CHAPTER FOUR: Five Years On
“Something happened a couple of weeks ago,” smiles Sue Webeck, shaking her head. “I came racing in from work and I thought, ‘Oh, I’ll ring Mum!’
“It wasn’t until I put my hand on the phone that I was like, ‘Silly goose. She’s not here.’”
Sue is gentle and speaks softly, her words measured. She’s methodical as she walks WSFM through the last five years, remembering the night of the fire, the funeral and each court appearance. But occasionally a thought will distract her, a memory of her mum and son having a sword fight with knitting needles or one of her mum reading Pinocchio to her as a child.
“She’ll always be my best friend,” she says softly.
As the fifth anniversary of the Quakers Hill Nursing Home fire approaches, Sue is quietly hopeful. She’s not the only one; Paul Cachia, Donna Austin and Lorraine Osland – part of the group Sue wryly refers to as “The Usual Suspects” – are looking forward. This year won’t be any less painful, not by any stretch, but it’s the first that hasn’t been overshadowed by court cases and sentencings, inquests and appeals.
“This year, I might get through it a little easier,” Sue says. “We usually get together with some of the other families as well. We’ve been through everything together.
“We’ve got so many people that understand how we feel, and we understand how they feel. We have a big family now.”
Sue Webeck talks to WSFM about keeping her mum, Verna Webeck, close
Five years ago, Sue, Donna, Paul and Lorraine may have recognised each other from passing in the halls of Quakers Hill Nursing Home, nodding hello as they ducked in to visit their mothers; now they know each other’s stories as well as they know their own.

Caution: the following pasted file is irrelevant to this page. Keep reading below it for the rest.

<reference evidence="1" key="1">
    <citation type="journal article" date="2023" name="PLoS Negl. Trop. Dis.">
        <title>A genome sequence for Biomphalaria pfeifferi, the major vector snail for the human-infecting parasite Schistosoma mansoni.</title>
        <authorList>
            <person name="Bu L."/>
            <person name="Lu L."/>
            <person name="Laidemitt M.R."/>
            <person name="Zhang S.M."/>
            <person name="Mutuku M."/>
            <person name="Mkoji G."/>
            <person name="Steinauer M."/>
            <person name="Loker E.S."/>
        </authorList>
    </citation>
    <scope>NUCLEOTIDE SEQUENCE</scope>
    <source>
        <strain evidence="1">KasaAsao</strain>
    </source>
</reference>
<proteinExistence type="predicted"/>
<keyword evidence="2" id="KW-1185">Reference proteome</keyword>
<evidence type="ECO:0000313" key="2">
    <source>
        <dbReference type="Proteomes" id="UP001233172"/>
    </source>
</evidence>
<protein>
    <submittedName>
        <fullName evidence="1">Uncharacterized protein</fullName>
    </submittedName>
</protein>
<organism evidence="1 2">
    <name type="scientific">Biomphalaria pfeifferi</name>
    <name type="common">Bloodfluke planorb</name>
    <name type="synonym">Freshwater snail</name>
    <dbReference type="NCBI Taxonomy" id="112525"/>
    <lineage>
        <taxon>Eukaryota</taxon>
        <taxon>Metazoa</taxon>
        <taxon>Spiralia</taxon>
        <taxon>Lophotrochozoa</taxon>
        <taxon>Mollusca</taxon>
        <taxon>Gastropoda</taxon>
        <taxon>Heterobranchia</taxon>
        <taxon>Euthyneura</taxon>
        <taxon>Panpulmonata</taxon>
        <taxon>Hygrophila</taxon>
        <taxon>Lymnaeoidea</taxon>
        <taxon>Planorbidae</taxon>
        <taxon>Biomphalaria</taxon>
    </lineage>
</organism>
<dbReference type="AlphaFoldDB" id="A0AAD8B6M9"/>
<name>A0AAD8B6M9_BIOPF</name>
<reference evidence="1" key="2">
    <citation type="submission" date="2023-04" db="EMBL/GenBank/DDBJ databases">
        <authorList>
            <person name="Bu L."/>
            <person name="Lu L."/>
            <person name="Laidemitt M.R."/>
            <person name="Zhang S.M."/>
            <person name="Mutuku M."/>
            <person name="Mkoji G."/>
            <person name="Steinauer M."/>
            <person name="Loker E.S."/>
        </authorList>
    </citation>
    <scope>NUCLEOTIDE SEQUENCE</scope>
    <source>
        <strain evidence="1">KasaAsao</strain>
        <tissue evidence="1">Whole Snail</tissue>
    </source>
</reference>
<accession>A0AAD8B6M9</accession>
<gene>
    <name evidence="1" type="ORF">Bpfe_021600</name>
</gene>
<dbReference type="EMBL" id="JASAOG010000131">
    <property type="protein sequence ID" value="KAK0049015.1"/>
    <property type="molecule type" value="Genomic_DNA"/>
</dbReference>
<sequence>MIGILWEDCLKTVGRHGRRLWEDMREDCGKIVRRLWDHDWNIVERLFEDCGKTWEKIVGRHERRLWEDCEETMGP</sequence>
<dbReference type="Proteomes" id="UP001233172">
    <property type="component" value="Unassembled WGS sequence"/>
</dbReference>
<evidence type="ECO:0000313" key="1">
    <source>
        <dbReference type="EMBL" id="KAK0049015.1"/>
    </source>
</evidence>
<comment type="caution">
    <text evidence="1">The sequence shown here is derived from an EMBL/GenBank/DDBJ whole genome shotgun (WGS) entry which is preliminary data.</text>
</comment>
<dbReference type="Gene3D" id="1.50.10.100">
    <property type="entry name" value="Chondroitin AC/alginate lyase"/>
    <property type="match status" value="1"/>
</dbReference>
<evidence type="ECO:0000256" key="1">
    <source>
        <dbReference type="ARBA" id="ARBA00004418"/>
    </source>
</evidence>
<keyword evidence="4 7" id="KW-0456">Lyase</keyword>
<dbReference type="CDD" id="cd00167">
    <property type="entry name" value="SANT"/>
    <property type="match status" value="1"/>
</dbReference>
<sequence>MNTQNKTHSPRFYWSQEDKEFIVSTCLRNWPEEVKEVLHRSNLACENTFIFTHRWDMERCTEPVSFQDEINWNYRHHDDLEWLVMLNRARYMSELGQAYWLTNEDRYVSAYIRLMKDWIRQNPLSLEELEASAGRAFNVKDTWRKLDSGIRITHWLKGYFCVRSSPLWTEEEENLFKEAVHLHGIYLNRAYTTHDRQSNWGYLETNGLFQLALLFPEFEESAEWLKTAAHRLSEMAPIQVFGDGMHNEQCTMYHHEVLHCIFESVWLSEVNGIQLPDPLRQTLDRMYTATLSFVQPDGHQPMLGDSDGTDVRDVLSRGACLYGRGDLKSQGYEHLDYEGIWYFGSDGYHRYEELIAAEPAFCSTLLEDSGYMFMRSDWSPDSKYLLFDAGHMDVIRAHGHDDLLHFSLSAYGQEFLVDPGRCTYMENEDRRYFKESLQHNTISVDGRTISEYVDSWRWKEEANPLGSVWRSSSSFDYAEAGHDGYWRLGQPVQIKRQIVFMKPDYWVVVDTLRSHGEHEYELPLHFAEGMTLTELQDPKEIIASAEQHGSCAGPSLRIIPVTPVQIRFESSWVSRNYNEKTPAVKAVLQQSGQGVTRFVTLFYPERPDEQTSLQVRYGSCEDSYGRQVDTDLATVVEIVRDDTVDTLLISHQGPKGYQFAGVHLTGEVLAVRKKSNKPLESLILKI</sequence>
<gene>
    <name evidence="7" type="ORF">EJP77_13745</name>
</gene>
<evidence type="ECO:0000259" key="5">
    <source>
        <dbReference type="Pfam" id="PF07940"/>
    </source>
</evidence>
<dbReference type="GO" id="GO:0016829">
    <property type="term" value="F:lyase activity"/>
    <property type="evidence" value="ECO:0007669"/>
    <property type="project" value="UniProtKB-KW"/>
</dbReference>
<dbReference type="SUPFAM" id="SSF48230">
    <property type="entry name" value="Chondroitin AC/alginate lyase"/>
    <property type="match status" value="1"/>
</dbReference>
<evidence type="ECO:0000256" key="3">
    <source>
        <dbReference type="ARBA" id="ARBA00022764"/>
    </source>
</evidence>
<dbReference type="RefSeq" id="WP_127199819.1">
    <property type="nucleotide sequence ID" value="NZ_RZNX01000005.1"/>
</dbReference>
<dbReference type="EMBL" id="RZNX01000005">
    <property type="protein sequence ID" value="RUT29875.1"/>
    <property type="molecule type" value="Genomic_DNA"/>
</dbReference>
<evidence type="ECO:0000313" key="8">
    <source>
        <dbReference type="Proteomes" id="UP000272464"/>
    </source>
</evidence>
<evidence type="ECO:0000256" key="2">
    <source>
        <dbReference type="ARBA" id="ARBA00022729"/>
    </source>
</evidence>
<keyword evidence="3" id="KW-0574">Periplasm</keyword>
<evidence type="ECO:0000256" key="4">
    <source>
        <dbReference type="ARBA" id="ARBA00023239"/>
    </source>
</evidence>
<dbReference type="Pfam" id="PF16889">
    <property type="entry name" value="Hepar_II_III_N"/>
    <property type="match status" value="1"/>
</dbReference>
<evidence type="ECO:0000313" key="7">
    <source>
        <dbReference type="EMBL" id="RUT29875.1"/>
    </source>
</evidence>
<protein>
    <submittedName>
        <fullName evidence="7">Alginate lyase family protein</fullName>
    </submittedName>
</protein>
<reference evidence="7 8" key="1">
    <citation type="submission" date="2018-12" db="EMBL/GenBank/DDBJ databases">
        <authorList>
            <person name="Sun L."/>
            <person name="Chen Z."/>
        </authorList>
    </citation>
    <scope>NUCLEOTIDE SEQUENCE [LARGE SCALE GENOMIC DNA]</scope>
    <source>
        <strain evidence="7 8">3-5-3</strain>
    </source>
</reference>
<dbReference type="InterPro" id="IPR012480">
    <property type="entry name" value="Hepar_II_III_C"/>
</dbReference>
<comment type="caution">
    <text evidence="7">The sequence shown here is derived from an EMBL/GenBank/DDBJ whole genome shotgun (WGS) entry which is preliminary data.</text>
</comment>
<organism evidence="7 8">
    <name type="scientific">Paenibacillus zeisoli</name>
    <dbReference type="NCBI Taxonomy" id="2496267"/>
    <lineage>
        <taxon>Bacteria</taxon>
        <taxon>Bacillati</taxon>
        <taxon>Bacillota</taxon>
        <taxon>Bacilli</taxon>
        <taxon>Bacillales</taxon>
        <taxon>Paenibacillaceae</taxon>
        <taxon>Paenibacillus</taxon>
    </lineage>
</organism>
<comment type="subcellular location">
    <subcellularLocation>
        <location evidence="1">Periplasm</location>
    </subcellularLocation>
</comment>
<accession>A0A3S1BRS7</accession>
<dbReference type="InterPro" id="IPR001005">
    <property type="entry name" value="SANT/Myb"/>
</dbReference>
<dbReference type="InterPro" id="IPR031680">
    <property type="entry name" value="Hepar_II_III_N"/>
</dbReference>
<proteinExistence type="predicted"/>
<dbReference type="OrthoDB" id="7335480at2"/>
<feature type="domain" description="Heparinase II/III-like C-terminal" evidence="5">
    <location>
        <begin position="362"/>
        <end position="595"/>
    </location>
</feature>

“Every year I always buy a nice bouquet of flowers,” Paul says, his voice breaking. It takes him a minute and, while he catches his breath, Donna reaches over and rests her hand on his shoulder.
“It’s not only for mum,” he continues. “It’s for all the others that lost their lives in there, and the people who got hurt.”
Bouquets of flowers crowded the nursing home entrance in the days after the fire
“That particular investigation, for a number of reasons, will stay with all those investigators,” DS Morfoot admits. As a member of the Homicide Squad, he was one of the first on the scene. “These were all guys that had been on the ground day one, had seen it all the way through.
“They felt a connection with the families and with the investigation. That relationship will stay with even the most junior detective.”
Those relationships were born out of an extreme set of circumstances that required an unusual approach. Rather than allowing rumours or uncertainty to filter through the group, officers scheduled regular group meetings to make sure the exact information was being passed onto those who needed it most. They set up a hotline, encouraged the devastated families to ring at any time, 24 hours a day, seven days a week.
“They kept us in the know all the way through,” Lorraine says. “I’d say we had the best lot of detectives on our side.”
“They were fantastic people. [We] couldn’t have got any better.”
Donna Austin & Paul Cachia celebrate outside the court where Roger Dean was given 11 life sentences